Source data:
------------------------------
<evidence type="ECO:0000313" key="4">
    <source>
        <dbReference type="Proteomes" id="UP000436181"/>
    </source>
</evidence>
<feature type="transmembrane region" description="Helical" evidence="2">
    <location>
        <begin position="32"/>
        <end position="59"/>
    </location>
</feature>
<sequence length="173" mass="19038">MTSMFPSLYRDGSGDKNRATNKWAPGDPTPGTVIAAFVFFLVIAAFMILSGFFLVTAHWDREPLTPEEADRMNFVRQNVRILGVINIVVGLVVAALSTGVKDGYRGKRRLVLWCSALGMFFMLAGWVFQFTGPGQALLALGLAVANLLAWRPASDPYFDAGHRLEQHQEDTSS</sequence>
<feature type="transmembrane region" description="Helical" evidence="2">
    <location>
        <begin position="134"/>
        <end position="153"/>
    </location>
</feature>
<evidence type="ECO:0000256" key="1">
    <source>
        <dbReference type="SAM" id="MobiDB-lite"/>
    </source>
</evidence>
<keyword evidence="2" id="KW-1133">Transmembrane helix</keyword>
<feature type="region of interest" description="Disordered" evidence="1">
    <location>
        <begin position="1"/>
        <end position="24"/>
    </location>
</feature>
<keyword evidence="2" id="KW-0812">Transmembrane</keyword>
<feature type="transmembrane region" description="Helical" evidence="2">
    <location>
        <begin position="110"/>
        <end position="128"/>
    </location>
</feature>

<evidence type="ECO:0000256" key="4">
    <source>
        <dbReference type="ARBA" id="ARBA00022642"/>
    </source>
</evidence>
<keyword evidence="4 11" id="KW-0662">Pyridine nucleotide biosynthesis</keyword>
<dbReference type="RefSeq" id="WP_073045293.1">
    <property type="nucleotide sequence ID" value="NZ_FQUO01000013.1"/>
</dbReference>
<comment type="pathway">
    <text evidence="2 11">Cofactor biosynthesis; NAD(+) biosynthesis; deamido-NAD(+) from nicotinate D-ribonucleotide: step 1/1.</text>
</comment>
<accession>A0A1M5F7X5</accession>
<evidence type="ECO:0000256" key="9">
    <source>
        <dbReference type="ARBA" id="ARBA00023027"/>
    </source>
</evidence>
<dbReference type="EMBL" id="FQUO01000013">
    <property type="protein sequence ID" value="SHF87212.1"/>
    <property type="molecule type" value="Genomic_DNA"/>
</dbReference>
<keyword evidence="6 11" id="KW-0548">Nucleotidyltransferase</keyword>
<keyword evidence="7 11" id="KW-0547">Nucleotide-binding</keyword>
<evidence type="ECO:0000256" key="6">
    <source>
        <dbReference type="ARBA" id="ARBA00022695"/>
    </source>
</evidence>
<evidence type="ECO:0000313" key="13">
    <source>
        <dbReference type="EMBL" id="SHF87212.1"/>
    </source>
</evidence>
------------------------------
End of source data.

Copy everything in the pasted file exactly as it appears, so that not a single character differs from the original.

<evidence type="ECO:0000313" key="4">
    <source>
        <dbReference type="Proteomes" id="UP000436181"/>
    </source>
</evidence>
<feature type="transmembrane region" description="Helical" evidence="2">
    <location>
        <begin position="32"/>
        <end position="59"/>
    </location>
</feature>
<sequence length="173" mass="19038">MTSMFPSLYRDGSGDKNRATNKWAPGDPTPGTVIAAFVFFLVIAAFMILSGFFLVTAHWDREPLTPEEADRMNFVRQNVRILGVINIVVGLVVAALSTGVKDGYRGKRRLVLWCSALGMFFMLAGWVFQFTGPGQALLALGLAVANLLAWRPASDPYFDAGHRLEQHQEDTSS</sequence>
<feature type="transmembrane region" description="Helical" evidence="2">
    <location>
        <begin position="134"/>
        <end position="153"/>
    </location>
</feature>
<evidence type="ECO:0000256" key="1">
    <source>
        <dbReference type="SAM" id="MobiDB-lite"/>
    </source>
</evidence>
<keyword evidence="2" id="KW-1133">Transmembrane helix</keyword>
<feature type="region of interest" description="Disordered" evidence="1">
    <location>
        <begin position="1"/>
        <end position="24"/>
    </location>
</feature>
<keyword evidence="2" id="KW-0812">Transmembrane</keyword>
<feature type="transmembrane region" description="Helical" evidence="2">
    <location>
        <begin position="110"/>
        <end position="128"/>
    </location>
</feature>

<evidence type="ECO:0000256" key="4">
    <source>
        <dbReference type="ARBA" id="ARBA00022642"/>
    </source>
</evidence>
<keyword evidence="4 11" id="KW-0662">Pyridine nucleotide biosynthesis</keyword>
<dbReference type="RefSeq" id="WP_073045293.1">
    <property type="nucleotide sequence ID" value="NZ_FQUO01000013.1"/>
</dbReference>
<comment type="pathway">
    <text evidence="2 11">Cofactor biosynthesis; NAD(+) biosynthesis; deamido-NAD(+) from nicotinate D-ribonucleotide: step 1/1.</text>
</comment>
<accession>A0A1M5F7X5</accession>
<evidence type="ECO:0000256" key="9">
    <source>
        <dbReference type="ARBA" id="ARBA00023027"/>
    </source>
</evidence>
<dbReference type="EMBL" id="FQUO01000013">
    <property type="protein sequence ID" value="SHF87212.1"/>
    <property type="molecule type" value="Genomic_DNA"/>
</dbReference>
<keyword evidence="6 11" id="KW-0548">Nucleotidyltransferase</keyword>
<keyword evidence="7 11" id="KW-0547">Nucleotide-binding</keyword>
<evidence type="ECO:0000256" key="6">
    <source>
        <dbReference type="ARBA" id="ARBA00022695"/>
    </source>
</evidence>
<evidence type="ECO:0000313" key="13">
    <source>
        <dbReference type="EMBL" id="SHF87212.1"/>
    </source>
</evidence>